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by Kevin Boyd

Who Watches the Watchmen?

I'm a contributor to the Sculpin open source project. Sculpin is a PHP-based static site generator that helps you create blogs or informational websites. Posts and pages can be written in Markdown or HTML, and it uses the Twig template library to provide enhanced functionality. The best part is, the resulting output is static - it can be hosted on any HTTP server, including AWS Simple Storage Service (S3), without having to worry about maintaining databases or other headaches.

When users create sites in Sculpin, they often use it in --watch mode. In this mode, Sculpin runs as a simple PHP server that watches the filesystem for any changes to your blog posts, pages, and templates. When it detects a change, it regenerates the affected HTML files. It's not speedy enough in this mode to serve the site to the Internet - plus, it only has a single process - but it's great for development and local testing.

Earlier this week, a bug was reported on Sculpin's develop branch, where the watch process wasn't properly applying changes to inherited templates. I had to go to some creative lengths to solve it, and while I'm not entirely certain that my proposed solution is the proper one, it contains at least one thing worth blogging about.

Most PHP scripts are a single process, which makes it difficult to test things that are "blocking". Sculpin's watch mode is one of these things. In the existing tests, Sculpin is tested by invoking it with a call to exec(), but without the --watch flag. It runs, finishes, and exits, and then the tests go examine the output.

If Sculpin were launched from exec() with the watch flag, it would never return, because Sculpin's watch mode doesn't self-terminate. Additionally, while Sculpin was being executed, the PHPunit tests would be stuck waiting for the return that will never come.

At first, experienced readers might think the same thing I did: How about using the & shell flag on the exec() call to fork the process off and let it run on its own?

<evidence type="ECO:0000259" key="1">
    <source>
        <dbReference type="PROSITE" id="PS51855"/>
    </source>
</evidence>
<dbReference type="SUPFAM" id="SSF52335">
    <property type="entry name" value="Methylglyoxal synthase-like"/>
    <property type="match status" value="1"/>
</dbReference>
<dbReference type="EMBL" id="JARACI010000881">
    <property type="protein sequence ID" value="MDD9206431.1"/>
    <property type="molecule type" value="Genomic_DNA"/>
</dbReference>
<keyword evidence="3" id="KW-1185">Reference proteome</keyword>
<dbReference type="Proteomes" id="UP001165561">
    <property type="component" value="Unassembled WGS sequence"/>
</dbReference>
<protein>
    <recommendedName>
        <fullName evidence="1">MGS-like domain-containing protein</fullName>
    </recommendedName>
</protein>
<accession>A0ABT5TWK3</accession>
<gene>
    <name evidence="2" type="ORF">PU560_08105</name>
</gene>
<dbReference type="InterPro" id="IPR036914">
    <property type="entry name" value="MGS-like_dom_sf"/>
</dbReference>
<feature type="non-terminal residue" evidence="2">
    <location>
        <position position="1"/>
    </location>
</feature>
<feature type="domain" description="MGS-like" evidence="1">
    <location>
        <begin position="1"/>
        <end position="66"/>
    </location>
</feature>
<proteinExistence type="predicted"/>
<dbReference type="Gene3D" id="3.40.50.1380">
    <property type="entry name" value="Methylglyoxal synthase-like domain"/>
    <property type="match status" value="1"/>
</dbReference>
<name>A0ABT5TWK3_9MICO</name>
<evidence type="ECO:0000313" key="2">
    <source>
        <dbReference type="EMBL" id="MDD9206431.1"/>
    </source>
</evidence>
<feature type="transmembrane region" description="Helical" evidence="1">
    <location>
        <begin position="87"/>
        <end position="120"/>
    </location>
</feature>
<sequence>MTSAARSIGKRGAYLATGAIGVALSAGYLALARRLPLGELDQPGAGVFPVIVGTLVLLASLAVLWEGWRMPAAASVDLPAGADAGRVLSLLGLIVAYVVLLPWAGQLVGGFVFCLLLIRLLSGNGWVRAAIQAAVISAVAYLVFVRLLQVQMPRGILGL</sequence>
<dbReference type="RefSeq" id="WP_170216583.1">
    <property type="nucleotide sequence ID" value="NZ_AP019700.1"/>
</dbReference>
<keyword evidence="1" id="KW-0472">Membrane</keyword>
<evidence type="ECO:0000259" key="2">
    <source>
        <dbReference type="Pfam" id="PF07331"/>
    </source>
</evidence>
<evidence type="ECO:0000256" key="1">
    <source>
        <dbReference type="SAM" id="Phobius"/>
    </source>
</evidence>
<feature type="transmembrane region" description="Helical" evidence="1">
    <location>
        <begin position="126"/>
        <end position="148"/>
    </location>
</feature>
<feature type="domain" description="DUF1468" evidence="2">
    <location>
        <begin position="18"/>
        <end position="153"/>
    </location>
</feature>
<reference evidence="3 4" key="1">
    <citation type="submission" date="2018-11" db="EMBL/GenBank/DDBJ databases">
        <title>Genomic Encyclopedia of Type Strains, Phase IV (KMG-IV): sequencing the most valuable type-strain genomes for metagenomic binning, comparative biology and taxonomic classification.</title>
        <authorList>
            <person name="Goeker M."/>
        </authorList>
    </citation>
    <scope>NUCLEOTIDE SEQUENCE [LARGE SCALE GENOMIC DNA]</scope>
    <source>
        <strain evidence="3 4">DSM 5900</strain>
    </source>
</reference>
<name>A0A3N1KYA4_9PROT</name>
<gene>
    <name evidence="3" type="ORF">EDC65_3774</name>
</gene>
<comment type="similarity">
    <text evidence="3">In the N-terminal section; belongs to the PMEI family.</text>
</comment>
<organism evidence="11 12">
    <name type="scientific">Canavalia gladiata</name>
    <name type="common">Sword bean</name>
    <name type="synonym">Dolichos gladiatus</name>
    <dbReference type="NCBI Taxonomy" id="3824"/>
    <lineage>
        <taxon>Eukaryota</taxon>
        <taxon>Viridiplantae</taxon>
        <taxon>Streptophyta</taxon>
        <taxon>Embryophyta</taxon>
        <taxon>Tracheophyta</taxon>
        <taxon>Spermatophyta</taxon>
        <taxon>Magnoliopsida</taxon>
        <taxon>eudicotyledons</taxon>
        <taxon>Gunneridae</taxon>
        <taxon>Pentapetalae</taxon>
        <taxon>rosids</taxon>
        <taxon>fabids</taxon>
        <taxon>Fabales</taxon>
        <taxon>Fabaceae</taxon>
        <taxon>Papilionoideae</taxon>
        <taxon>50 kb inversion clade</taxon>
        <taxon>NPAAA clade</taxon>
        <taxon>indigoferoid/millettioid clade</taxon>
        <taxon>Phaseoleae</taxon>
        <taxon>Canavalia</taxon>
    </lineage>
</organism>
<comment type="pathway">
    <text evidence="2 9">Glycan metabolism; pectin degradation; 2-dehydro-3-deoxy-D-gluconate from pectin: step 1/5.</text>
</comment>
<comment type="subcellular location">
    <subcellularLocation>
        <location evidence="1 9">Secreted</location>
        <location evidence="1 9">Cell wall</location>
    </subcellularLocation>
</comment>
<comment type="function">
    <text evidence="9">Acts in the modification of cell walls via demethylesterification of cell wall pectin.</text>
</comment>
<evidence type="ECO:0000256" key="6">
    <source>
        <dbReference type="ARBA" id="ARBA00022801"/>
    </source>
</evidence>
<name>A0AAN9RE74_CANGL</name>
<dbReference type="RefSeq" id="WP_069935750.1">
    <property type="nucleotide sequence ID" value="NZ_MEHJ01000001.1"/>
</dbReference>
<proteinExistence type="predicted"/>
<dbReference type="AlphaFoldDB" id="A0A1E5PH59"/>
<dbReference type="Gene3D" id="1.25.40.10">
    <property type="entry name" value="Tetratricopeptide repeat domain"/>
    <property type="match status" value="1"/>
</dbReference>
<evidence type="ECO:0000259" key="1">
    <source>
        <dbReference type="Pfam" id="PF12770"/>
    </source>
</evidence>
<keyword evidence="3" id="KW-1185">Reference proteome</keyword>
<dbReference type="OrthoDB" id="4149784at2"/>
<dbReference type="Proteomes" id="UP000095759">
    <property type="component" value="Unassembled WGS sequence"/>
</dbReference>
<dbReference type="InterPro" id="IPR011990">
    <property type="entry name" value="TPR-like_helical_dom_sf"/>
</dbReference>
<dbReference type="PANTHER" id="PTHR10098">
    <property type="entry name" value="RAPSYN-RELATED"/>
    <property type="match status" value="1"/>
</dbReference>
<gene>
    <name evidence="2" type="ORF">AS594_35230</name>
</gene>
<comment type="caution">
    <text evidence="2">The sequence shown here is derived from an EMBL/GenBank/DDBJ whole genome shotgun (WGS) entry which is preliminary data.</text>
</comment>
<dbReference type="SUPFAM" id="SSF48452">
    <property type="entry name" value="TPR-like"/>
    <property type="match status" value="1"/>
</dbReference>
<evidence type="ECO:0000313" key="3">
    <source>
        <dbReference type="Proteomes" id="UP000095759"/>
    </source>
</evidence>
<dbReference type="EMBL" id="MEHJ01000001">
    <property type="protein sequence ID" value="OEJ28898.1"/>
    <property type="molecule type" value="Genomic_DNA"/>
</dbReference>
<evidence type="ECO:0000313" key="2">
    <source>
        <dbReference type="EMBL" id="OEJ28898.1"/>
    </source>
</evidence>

The drawback to this is that your test environment will end up with dozens of zombie sculpins hogging all your system resources.

What's needed is a way to fork a shell command into its own thread without allowing the thread to outlive your unit tests. And after a bit of research on Packagist, I found exactly what I needed.

The Symfony Process Component allows you to do all kinds of things with shell commands, and one of those things is start and stop them asynchronously - without blocking your script's execution.

It turned out I didn't even need to install anything, because that package was already included in Sculpin's dependencies. I hadn't realized that at first, though, which led to an amusing tweet when I tested it in an empty folder:

Basically, symfony/process has zero dependencies on its own, so you can quickly bake it into any project that needs it. Even better, I only needed three lines of code to enable it.

use \Symfony\Component\Process\Process;

$process = new Process('bin/sculpin generate --watch');
$process->start();

// do tests here
// make sure to use sleep(1)
// to give time to detect filesystem changes & perform updates

$process->stop(0); // stop the process immediately at the end of the test

The actual command string passed to Process was slightly different in the tests, because the test suite needs to do things like create a temporary folder for holding the test fixtures, but the above is the relevant logic. A) Instantiate the process with a command string, B) start it, C) do your thing, D) stop it. Very straightforward.

I was extremely pleased that it all came together so smoothly. Right away, I was able to prove that the problem existed, and that my proposed solution successfully addressed it. Plus, if it ever breaks again in the future, the tests will catch it.

Published: February 22, 2018

Categories: coding, howto

Tags: sculpin, coding, dev, development, php, howto, utilities, debugging, testing, command-line, phpunit

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